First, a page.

There are seven states and seven divisions in Myanmar. Among them, Kachin is one of the states, which has a delightful festival known as Manaw. Kachin, the hill people or the Scots of Myanmar, celebrate Manaw festival. It is one of the most popular festivals in Myanmar. The festival is usually held in January. This festival has been held for more than three decades. Manaw festivals is the celebratation of the New Year, Victory in battles, reunion of the tribes etc. Everybody joins the spiritual dance lined up behind one another. The traditional Manaw poles are decorated in colorful Kachin motifs and are centered in the middle of the festival ground. All who came to the festival wear their best traditional costume and the main feature of the festival is dancing around the erected Manaw poles, quite similar to the totem poles of North American Indians. Manaw festival is held in Myitkyina and Putao in Kachine State.
Naga New Year Festival (Jan. 14 - 16, 2008)
Numerous Naga tribes spread throughout the Northwestern hills of Myanmar. Most of the Naga are from the Chin State. The Naga festival is social, but it is also to exchange previous year experiences, to make plans for the coming year and to discuss how to overcome difficulties. They pray for abundant crops and domestic animals and to have good weather. Another aspects of this festival is reunion of relatives, who are away from home. They worship to their deities by scarifying the animals. The festival is usually in January, for this year it will be held from January 14 -16 in Leshi.
Kakku Pagoda Festival (Mar. 21 - 23, 2008)
Annually in March, on the full moon day of Tabaung (March) which is the last month of the Myanmar lunar calendar, Kakku Pagoda festival takes place. Normally the festival will begin two or three days in advance for this is not just a religious festival but also a social occasion. It is the time for all to have fun, exchange news and gossips, to trade. For the younger set it is the time to meet their friends from other villages or the boys to fall in love with the girls.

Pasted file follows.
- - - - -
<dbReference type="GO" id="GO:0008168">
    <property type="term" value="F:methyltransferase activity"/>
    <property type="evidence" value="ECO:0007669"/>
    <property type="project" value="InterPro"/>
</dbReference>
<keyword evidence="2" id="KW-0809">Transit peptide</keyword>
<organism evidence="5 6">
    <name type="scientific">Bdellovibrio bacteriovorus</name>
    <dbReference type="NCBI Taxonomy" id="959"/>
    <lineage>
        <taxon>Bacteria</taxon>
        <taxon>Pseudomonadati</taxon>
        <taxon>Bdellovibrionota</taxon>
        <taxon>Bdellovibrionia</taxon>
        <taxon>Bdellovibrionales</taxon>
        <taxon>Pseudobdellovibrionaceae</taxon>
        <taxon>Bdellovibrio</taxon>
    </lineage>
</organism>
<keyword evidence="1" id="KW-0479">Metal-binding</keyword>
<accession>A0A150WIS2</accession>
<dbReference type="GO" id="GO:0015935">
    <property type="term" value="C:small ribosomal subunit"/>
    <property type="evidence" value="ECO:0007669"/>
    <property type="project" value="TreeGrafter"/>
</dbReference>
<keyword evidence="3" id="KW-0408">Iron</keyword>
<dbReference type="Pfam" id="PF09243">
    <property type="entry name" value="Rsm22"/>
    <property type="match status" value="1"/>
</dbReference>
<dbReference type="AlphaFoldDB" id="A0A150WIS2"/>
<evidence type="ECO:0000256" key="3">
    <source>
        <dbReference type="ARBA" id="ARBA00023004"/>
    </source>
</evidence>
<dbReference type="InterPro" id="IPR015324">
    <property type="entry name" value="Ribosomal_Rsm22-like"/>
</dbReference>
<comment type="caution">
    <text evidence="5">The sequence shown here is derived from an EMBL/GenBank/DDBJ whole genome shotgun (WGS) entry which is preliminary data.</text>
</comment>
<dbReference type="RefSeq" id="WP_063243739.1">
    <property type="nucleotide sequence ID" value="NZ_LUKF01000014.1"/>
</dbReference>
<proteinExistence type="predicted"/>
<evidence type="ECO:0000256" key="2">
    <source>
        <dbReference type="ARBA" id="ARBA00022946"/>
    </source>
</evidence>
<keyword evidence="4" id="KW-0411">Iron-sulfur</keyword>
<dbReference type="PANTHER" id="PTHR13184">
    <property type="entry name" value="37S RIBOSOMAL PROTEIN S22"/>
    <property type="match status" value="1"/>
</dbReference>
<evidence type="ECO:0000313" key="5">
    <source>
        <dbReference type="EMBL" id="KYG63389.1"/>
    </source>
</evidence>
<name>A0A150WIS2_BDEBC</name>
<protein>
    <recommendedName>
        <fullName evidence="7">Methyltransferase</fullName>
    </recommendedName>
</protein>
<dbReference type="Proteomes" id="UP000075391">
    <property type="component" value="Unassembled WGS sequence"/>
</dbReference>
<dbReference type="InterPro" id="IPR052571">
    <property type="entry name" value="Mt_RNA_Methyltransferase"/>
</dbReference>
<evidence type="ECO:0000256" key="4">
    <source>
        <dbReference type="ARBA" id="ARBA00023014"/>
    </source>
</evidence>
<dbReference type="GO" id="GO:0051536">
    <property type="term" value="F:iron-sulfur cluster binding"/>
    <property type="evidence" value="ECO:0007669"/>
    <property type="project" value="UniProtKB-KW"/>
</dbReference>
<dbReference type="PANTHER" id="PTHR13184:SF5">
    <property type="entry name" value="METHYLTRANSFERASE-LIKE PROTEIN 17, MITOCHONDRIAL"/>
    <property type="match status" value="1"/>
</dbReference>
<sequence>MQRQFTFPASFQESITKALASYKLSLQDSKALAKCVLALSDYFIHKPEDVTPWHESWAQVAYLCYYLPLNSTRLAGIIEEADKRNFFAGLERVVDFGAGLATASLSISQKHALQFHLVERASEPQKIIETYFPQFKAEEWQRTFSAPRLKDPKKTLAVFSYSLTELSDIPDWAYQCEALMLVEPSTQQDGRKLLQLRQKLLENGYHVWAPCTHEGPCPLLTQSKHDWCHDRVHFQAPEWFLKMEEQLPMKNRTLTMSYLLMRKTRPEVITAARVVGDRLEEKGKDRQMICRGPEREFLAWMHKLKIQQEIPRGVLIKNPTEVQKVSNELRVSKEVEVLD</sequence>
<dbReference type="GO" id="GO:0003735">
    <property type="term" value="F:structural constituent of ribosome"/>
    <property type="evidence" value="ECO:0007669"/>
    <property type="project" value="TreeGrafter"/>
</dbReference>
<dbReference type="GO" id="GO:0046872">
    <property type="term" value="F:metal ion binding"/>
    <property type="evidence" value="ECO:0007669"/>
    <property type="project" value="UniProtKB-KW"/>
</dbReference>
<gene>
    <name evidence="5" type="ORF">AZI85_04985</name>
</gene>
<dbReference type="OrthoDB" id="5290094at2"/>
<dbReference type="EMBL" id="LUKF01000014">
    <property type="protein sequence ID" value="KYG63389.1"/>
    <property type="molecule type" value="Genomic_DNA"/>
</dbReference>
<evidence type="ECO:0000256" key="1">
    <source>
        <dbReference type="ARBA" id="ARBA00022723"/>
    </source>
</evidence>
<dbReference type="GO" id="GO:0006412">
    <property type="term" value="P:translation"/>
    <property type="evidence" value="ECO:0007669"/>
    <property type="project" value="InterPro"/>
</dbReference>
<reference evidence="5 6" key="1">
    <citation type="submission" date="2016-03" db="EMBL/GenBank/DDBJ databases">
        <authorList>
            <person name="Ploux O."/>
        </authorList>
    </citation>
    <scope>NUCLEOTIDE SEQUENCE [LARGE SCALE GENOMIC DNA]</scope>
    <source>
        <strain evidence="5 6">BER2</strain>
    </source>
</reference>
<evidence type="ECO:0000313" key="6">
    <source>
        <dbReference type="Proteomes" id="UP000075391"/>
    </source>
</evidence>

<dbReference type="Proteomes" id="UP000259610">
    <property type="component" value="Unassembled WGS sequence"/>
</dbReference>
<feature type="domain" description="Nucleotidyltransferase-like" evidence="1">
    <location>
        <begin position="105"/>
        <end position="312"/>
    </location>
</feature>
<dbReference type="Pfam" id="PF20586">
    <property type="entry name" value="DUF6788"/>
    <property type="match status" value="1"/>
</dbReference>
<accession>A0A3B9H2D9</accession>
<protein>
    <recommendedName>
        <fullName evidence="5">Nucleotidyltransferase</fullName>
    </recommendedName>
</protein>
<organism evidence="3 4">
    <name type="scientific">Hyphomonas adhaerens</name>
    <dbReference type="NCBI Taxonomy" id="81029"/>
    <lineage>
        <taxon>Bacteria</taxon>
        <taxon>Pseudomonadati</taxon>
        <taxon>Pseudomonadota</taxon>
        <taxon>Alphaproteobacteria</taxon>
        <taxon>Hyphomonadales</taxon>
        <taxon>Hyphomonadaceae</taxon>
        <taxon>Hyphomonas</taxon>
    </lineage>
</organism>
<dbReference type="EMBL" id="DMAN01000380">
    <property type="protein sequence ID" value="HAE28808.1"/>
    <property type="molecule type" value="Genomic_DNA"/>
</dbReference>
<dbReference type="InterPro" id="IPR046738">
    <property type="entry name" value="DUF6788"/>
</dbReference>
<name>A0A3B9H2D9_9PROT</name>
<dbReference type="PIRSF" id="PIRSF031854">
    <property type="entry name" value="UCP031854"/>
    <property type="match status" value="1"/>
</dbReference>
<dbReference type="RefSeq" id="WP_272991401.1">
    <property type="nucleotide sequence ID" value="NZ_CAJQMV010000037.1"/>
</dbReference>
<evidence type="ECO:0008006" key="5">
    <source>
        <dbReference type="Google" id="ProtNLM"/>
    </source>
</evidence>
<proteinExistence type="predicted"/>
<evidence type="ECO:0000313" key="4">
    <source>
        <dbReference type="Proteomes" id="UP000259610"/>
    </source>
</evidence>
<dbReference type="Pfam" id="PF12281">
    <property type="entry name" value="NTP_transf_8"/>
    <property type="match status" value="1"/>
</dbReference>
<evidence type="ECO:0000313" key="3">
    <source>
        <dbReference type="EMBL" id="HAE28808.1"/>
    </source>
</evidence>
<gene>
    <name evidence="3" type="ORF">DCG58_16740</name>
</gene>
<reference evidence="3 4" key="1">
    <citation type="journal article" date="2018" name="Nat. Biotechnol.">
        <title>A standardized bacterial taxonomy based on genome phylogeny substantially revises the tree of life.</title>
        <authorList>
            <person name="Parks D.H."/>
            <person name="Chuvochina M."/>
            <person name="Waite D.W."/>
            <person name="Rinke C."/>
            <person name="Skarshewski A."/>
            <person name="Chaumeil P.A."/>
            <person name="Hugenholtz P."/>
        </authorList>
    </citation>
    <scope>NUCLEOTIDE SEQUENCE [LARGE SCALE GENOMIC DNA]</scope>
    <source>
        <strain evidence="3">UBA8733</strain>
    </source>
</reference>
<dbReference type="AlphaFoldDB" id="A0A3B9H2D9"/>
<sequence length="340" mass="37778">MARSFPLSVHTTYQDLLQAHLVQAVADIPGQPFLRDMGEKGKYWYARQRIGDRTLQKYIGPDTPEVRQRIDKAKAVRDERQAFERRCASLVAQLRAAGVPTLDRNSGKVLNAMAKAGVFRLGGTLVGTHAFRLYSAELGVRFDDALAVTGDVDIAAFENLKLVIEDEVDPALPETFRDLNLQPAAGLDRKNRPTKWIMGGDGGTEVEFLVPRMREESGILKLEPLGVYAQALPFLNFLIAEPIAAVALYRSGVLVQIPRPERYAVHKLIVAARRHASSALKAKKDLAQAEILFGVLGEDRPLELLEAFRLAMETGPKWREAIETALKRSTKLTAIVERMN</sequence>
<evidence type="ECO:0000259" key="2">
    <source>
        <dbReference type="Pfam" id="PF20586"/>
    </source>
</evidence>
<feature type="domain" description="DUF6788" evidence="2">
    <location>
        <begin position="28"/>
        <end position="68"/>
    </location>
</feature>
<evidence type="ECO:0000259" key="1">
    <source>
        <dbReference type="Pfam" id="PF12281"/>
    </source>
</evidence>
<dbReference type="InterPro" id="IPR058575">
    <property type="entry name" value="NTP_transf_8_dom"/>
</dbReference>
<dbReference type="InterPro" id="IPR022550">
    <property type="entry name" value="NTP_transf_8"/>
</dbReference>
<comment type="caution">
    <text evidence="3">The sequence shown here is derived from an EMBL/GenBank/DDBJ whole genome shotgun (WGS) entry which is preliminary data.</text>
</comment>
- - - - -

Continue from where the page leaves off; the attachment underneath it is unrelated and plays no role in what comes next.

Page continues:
As it is, all the people of the region arrive by the thousands, dressed in their traditional costumes. Some come in bullock carts while others arrive by more modern conveyances, on the village tractor.
But the most interesting time to visit this place is to get there before dawn of the full moon day of Tabaung where the Pa O people in all their finery come with gaily decorated trays bearing morning food offerings.
Thingyan Water Festival (Apr. 12 - 16, 2008)
Myanmar is a land full of festivals and fun. The Mekong Water Festival includes the countries Thailand, Cambodia, Myanmar and Laos. The celebration is called Songkran in Thailand, Chaul Chnam Thmey in Cambodia, Thingyan in Myanmar and Pimai in Laos. But it is believed that water festival washes away sins and welcomes the New Year. The water festival represents the most popular, raucous and colorful celebration of the year for more than 120 million people who will abandon any thoughts of work and bring their nations to a standstill. People around the country gather together again and visits pagodas, offers and pay homage to the monks, play traditional games and celebrate with their joyous spirit.
After playing around and having fun throughout the country, the city-dwellers welcome the New Year on the 17th by cleaning the floors of the pagodas and monasteries, washing old and aged peoples' hair, helping to cut them their nails. Some offer free food and drinks for everyone who visits the pagodas, some make other donations. If you can be here with us, you will never forget the true joy.